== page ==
This ability to discipline on the basis of an external threat, which characterized the early stages of this crisis, is what France and Germany seem to have broken. And it is what is taking hold globally. Despite the pressures and arguments, countries as important as South Africa have refused to condemn Russia or threaten sanctions.

In a media as unsuspicious of anti-Americanism as Clarín (Argentina), we could read last week analyses equating the US “authoritarian drift” to that denounced by Washington in China and Russia; and openly anti-Atlantist articles stating that “what is in crisis in Europe is a security system based on NATO’s military power, which has revealed itself to be absolutely anachronistic in the second decade of the 21st century”.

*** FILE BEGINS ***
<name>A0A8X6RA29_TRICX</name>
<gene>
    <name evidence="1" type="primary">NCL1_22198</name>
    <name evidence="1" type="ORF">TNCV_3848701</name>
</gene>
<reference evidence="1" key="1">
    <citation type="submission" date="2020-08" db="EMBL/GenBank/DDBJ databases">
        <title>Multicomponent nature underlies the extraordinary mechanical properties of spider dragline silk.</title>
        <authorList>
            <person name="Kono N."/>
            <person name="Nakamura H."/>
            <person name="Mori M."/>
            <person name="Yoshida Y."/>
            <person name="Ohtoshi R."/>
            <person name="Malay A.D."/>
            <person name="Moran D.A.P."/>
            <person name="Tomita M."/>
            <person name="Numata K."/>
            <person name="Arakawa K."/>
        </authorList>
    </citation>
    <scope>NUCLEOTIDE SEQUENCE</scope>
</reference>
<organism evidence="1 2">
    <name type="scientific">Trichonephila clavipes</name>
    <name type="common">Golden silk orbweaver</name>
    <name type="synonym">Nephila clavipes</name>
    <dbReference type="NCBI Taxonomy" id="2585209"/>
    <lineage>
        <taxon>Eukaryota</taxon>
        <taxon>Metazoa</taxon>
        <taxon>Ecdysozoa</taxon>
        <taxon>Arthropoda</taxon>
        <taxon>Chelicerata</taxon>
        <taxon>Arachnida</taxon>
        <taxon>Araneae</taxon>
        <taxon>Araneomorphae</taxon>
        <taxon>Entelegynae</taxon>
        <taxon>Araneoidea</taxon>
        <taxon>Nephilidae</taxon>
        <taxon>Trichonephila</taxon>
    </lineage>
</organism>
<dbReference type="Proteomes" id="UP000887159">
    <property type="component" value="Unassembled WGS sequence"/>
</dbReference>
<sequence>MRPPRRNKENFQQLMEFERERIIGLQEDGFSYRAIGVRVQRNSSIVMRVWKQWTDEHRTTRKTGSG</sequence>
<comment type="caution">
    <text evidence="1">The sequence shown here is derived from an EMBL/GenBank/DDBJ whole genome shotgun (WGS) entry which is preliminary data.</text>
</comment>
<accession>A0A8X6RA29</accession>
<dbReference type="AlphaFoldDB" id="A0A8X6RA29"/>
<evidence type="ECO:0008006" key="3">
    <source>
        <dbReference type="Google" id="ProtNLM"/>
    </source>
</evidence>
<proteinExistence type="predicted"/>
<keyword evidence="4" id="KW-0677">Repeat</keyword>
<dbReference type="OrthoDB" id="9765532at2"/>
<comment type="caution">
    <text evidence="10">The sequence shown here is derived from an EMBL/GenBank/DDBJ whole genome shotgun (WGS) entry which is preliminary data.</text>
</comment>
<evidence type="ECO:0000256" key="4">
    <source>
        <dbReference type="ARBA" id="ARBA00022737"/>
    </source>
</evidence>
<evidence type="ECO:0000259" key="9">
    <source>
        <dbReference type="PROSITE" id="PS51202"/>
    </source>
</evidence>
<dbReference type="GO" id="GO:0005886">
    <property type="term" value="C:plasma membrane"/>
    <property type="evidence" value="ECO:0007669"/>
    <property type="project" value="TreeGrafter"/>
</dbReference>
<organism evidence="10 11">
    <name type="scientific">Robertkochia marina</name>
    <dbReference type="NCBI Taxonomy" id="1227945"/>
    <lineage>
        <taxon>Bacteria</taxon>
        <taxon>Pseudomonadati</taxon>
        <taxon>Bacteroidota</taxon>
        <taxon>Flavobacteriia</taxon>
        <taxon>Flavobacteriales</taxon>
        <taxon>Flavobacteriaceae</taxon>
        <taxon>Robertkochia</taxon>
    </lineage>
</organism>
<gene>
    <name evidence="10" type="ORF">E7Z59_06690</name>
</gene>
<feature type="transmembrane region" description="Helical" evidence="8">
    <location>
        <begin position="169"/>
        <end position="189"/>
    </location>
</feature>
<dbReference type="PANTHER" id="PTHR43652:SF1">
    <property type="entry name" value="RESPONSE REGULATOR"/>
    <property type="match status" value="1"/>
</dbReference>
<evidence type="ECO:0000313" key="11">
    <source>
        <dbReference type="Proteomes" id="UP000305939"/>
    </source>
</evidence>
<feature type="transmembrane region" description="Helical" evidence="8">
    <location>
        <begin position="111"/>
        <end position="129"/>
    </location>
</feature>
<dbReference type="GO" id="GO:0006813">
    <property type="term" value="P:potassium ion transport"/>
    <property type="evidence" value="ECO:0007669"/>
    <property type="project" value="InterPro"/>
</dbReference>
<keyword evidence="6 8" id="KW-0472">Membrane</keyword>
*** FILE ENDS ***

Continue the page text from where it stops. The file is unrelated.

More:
And we could go on. Many bourgeoisies in Africa, Asia and South America no longer feel concerned by US strategic interests. China is the main trading partner of many of them and Biden has also made it clear to them that they have no “carrot” to gain but only sticks await them.

…making the situation more unstable in the medium term

U.S. cavalry exercises in Latvia
U.S. cavalry exercises in Latvia

However, Biden’s difficulties in consolidating a solid bloc around AUKUS and NATO should not make us think that they put war on a more distant horizon. On the contrary, they bring closer the scenario of a string of conflicts, from Taiwan to the Falklands, in which AUKUS and the Russia-China alliance will measure their forces and will decant the surrounding countries by militarizing and increasing tension.

The imperialist conflict cannot be expected to reach “peaceful equilibria” on its own. And when they appear, they will be temporary. The only equilibrium to which capitalism today is oriented towards in the medium and long term is the globalization of war. And there is only one force capable of neutralizing it… if it develops to gain political autonomy.